Former NSW Deputy Premier John Barilaro has said he wishes he had ‘never applied’ to an inquiry into his appointment to a plum $500,000 New York job.
‘If I had known what I know now I would never have applied. “If I had known what I know now, I would not have gone on that show,” he said.
Mr Barilaro said this because ‘the trauma I have experienced in the last six-seven weeks is significant’.
In his opening statement, Mr Barilaro said the Upper House inquiry was an ‘investigation to clear my name’.
Former NSW Deputy Premier John Barilaro is pictured leaving the Federal Court of Australia in Sydney, Wednesday, March 23, 2022.
He said that his ‘fundamental rights’ have been taken away by assuming that he is innocent because he is a former MP.
He said, ‘I deny any suggestion that I sought any special treatment in the public service employment process where an independent panel advanced me as the preferred candidate on merit.
Mr Barilaro said he had endured what could be described as ‘personal hell, unfair and unjust’ which has also dragged down three high-flying female executives.
A senior public servant was promised a high-level business job in New York before being given to Mr. Barilaro.
After he announced his resignation from Parliament last November, but before he left, he expressed interest in a job in New York, he told an inquiry on Monday.
Award-winning Australian businesswoman Kimberley Cole (pictured) was caught in a NSW New York business employment scam.
Mr Barilaro mentioned his interest in the position in a ‘passing comment’ to NSW Premier Dominic Perrott in late November.
‘He was checking me, and on one of those occasions I flagged [it]… I said I was interested. He had nothing to say but “go for it”.’
Mr. Barilaro said he did not know the New York job was vacant at the time. ‘I just flagged the business role option, and the idea.’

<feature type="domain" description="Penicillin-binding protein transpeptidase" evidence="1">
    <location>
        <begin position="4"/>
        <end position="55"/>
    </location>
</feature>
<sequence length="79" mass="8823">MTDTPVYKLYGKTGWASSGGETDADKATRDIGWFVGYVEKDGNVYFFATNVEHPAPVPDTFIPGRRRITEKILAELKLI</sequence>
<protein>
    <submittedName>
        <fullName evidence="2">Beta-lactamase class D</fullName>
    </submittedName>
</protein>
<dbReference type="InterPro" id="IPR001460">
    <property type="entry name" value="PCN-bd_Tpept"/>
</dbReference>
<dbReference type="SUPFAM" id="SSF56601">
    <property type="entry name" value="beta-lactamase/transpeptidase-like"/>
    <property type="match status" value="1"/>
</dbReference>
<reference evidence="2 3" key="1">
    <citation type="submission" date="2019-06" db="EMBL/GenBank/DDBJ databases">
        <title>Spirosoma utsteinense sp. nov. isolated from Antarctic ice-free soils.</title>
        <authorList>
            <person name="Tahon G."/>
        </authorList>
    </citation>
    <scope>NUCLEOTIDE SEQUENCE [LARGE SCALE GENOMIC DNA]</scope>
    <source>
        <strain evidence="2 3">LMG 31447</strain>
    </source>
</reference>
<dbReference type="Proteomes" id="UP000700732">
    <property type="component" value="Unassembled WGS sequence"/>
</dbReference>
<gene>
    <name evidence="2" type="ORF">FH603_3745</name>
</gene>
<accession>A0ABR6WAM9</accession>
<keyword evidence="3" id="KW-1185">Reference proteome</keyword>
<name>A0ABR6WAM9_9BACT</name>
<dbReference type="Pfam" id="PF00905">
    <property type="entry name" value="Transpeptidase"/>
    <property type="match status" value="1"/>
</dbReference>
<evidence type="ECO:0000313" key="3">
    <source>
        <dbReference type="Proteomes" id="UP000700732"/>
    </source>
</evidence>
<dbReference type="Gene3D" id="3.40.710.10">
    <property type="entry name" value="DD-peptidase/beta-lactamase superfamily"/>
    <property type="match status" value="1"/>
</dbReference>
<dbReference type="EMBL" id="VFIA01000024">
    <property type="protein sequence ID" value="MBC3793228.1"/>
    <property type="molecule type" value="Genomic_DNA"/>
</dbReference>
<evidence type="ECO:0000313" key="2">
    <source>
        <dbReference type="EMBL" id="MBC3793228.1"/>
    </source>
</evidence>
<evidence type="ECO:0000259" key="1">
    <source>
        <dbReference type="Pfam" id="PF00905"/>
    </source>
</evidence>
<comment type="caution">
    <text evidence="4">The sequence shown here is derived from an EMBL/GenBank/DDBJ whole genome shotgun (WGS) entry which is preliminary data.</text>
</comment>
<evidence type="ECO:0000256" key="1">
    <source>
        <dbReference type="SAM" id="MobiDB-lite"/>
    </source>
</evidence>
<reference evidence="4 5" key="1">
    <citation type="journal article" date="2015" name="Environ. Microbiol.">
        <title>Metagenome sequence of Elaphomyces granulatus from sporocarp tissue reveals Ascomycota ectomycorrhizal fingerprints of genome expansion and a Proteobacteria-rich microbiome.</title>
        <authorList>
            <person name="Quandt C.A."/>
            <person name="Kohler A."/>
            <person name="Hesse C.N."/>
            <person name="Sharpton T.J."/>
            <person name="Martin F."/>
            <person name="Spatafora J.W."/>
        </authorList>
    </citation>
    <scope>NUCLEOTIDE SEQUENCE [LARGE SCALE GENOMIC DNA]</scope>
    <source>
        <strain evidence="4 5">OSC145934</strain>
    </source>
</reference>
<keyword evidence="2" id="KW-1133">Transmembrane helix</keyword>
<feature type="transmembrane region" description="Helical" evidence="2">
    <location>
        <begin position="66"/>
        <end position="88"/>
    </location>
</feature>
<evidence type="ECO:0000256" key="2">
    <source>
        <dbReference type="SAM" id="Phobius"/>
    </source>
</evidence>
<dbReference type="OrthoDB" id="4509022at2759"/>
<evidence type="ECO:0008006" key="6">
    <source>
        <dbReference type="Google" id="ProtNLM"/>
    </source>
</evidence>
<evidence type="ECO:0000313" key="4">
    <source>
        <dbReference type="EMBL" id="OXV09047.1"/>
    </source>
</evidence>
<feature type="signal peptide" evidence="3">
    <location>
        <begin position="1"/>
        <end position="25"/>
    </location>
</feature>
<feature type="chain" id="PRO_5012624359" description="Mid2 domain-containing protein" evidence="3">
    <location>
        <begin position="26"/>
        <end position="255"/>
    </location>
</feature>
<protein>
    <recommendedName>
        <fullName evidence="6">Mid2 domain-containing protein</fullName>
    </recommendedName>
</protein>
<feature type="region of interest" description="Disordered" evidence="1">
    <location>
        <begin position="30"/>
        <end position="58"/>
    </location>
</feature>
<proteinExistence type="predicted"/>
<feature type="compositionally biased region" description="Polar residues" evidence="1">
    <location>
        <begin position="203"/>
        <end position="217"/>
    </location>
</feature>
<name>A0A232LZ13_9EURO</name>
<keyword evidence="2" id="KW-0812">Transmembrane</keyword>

The scandal surrounding Mr. Barilaro’s appointment to the New York trading role drew three high-flying female executives and destroyed a friendship between two of them.
Investment NSW executive Amy Brown, the public servant in charge of recruitment for the job, told a parliamentary inquiry into the recruitment process that the experience was a ‘failure’ and ‘disappointing’.
The political drama has also drawn in highly-accomplished businesswoman Kimberley Cole and former NSW investment executive Jenny West, who was once a friend of Ms Brown.
Opening statement to NSW Parliament Inquiry into John Barilaro’s role as New York Trade Commissioner
‘I deny any suggestion of wrongdoing. Reject the suggestion that I created a role for myself.
‘I deny any suggestion that I sought any special treatment in the public service employment process where an independent panel put me forward as the preferred candidate on merit.
‘We have heard from long-standing, professional senior public servants that I am a credible and capable candidate who brings many qualities to fulfill this important role for the people of our great state.
‘For that, I publicly mocked my evidence and application and this is nothing less than an abuse of my privacy.
‘Let me make this clear. I applied for a public service job as a private citizen. Nothing stopped me from doing so.
‘I followed exactly the same procedure that was provided to the others.
‘I went through several interviews, psychometric tests and police checks. I got a job offer. I accepted the job. Then I withdrew from this work.
‘Since that moment, I have enjoyed what can only be described as personal hell, unfairness and injustice.
‘I look forward to presenting my case to this committee today.’
Both lost out to former NSW deputy premier Mr Barilaro for the New York role after Ms West received a text from Ms Brown with champagne and Statue of Liberty emojis before seeing it torn up in 2021 despite having the job.
The job was advertised this year and Ms Cole was the favorite candidate after an interview but failed to impress then business minister Stuart Ayres after being given just 12 minutes to chat over video link.